Q: What kinds of play spots are there in Jingaicho?

A: So far, the settings have primarily been downtown areas. Even when a town other than Kamurocho appears, the play spots themselves are often fairly similar. In this game, however, rather than portraying a regional red light district that resembles Kamurocho, we’re aiming to create new kinds of fun to enjoy that are only possible using Jingaicho, Onomichi. If you go to the real life Onomichi, you may be able to imagine what they might be. Jingaicho, Onomichi possesses its own charms that Kamurocho doesn’t, so I want use to utilise that to the fullest. Of course, we’re also planning to include large-scale new elements aside from play spots that you could call a full game in their own right.

Q: In what sort of manner will information be revealed for Ryu ga Gotoku 6: The Song of Life. from now on?

A: New information will be coming out bit by bit, but we plan to reveal it continuously. We’re thinking of a bunch of different ways to get it across so that fans don’t get fed up waiting for Ryu ga Gotoku 6: The Song of Life. to be released. Of course, “Ryusoku” in Famitsu will be bringing you new information or some kind of info each and every week, so please join us!

Q: Kiryu was incarcerated for a surprisingly short length of time. For what kind of crime was he imprisoned?

A: Primarily due to the bodily harm, property damage etc. he caused in RGG5. By the way, it’s shown in the intro of the game why Kiryu was the only one arrested for the incident that took place. Two-and-a-half years later, while Kiryu is in prison, things here and there around the town begin to shift slightly. Haruka suddenly vanishes, and that is what sets off the game’s story. We’ve made it so that those who have played RGG5 will be able to remember what happens back then as they play, and also so that those who haven’t played anything up to RGG5 will come to understand what took place, so I don’t think there’s anything to worry about. Of course, I think it would be easier for you to engage with the game if you play the numbered games up to RGG5 while you have the time.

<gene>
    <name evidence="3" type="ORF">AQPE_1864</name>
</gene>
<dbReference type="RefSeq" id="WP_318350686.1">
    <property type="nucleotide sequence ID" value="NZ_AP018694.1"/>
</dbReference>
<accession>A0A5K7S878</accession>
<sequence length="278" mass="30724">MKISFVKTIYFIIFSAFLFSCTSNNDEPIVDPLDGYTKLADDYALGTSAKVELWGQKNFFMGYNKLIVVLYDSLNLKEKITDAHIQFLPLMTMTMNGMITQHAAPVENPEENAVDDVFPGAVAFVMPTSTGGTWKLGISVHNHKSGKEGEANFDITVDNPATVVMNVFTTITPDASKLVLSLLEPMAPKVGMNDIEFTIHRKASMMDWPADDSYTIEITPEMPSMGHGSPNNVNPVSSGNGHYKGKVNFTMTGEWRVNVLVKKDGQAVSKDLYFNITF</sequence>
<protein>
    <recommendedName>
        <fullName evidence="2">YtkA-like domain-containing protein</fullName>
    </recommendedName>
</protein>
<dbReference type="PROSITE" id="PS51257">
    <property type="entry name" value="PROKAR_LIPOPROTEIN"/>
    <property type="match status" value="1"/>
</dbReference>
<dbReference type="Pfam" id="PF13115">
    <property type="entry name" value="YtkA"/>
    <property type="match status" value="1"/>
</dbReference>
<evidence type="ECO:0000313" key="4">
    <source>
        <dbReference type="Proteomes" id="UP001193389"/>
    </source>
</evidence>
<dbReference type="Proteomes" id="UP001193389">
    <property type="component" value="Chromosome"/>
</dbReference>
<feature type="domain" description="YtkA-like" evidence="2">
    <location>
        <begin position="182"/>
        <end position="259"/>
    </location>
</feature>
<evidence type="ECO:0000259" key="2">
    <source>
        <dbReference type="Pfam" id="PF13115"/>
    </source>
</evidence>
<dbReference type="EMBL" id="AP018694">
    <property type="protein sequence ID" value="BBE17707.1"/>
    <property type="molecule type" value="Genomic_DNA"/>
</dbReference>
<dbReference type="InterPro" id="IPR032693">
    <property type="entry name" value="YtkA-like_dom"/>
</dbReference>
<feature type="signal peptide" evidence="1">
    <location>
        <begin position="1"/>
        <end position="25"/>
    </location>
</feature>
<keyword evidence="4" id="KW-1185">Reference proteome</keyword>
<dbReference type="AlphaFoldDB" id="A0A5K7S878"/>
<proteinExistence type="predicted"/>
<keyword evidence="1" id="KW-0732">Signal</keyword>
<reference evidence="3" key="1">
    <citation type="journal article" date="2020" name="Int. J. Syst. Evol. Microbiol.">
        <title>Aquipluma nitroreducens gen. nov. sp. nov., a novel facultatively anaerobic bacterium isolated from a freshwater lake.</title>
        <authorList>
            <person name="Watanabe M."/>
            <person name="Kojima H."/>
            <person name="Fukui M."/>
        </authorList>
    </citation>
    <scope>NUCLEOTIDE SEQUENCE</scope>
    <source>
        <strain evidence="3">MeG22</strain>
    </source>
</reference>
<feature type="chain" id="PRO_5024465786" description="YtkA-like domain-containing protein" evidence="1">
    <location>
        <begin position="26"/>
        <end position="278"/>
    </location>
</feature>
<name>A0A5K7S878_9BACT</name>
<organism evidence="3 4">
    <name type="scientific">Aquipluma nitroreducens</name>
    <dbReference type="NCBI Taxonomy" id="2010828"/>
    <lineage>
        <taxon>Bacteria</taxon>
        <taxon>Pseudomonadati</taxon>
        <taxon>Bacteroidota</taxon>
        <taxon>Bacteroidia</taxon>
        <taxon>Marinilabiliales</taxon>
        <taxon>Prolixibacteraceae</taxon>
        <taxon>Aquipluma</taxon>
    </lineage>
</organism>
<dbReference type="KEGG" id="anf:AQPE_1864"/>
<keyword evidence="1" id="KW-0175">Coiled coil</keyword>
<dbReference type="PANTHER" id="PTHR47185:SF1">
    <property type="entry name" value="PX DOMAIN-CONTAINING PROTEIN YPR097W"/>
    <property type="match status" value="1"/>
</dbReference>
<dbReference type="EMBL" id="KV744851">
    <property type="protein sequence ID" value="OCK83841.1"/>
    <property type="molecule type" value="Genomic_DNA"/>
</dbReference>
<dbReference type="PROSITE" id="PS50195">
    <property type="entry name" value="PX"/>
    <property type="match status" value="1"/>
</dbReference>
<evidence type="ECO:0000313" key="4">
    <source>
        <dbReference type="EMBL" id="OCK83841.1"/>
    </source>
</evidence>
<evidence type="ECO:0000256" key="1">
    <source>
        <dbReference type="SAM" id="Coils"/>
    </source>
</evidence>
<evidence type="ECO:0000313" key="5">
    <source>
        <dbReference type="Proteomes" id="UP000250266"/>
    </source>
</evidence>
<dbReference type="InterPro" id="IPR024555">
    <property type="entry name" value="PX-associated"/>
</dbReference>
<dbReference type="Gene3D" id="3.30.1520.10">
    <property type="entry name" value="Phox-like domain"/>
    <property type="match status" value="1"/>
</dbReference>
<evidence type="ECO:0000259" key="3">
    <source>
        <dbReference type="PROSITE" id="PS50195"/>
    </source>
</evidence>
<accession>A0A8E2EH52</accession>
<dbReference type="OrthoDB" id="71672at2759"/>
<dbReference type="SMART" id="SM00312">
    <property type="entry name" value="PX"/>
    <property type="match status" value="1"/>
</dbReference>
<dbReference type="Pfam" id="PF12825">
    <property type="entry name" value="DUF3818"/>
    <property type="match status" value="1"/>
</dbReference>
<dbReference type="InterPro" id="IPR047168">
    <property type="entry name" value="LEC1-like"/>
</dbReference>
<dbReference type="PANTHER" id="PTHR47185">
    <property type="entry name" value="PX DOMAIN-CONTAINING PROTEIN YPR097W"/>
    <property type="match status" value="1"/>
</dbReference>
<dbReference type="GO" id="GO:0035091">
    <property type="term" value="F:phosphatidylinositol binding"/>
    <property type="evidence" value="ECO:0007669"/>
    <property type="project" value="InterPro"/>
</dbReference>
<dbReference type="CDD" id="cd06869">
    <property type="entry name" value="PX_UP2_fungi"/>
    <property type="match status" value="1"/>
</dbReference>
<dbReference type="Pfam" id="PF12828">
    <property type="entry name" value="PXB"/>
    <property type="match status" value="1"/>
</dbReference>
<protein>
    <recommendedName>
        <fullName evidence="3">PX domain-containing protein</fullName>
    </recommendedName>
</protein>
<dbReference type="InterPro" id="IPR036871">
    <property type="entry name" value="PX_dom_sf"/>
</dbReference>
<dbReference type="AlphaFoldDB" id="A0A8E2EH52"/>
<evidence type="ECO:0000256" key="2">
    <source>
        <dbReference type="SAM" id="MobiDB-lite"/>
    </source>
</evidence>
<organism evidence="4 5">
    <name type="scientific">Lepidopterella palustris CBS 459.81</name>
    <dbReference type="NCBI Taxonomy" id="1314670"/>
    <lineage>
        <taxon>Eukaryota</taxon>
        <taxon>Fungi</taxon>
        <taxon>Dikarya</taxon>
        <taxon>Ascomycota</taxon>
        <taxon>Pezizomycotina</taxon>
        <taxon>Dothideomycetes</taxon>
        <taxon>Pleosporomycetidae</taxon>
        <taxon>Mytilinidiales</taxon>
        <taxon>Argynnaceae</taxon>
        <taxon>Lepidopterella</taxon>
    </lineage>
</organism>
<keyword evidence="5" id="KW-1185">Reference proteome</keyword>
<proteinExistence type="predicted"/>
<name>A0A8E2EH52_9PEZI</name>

Q: At the conference, we saw a scene in which Haruka is at Sunshine, the orphanage in Okinawa. Do the children appear in the game?

A: Though primarily during cutscenes, Ryu ga Gotoku 3’s Sunshine and the children who live there do appear in the game. The character team did complain, though – “We’re really going to make them!?” It was really hard work (laughs). You can see them all grown up, so I think that this is one of the things to look forward to for people who’ve played Ryu ga Gotoku 3.

Q: About the five key people who have appeared in previous games – were they connected in some way during the time before this game?

A: I want everyone to enjoy the story through the eyes of Kiryu, who has just come from living in prison for two-and-a-half years, so I can’t really say much at this stage… But something has happened to all of them while Kiryu was in prison. However, it’s Kiryu who connects them, so there aren’t many things that they’re all involved in. The reason that Date, a detective, Akiyama, a member of the public, and people from the Tojo Clan come together is because Kiryu is in the middle of it all. They aren’t friends or anything. These are just people involved in incidents who would never be brought together without Kiryu.

Q: What is the reason behind foreign influence emerging in Kamurocho?

A: The Tojo Clan controlled Kamurocho, but the police began to crack down on the Anti-Organised Crime Law. This has made it difficult for people like Daigo Dojima, Goro Majima and Taiga Saejima to make their moves. The foreign powers, the Chinese and Korean mafias, care nothing for the Anti-Organised Crime Law. It’s at this point that a huge fire breaks out in Little Asia. This causes the expansion of foreign powers within Kamurocho, causing the power balance within the town to crumble.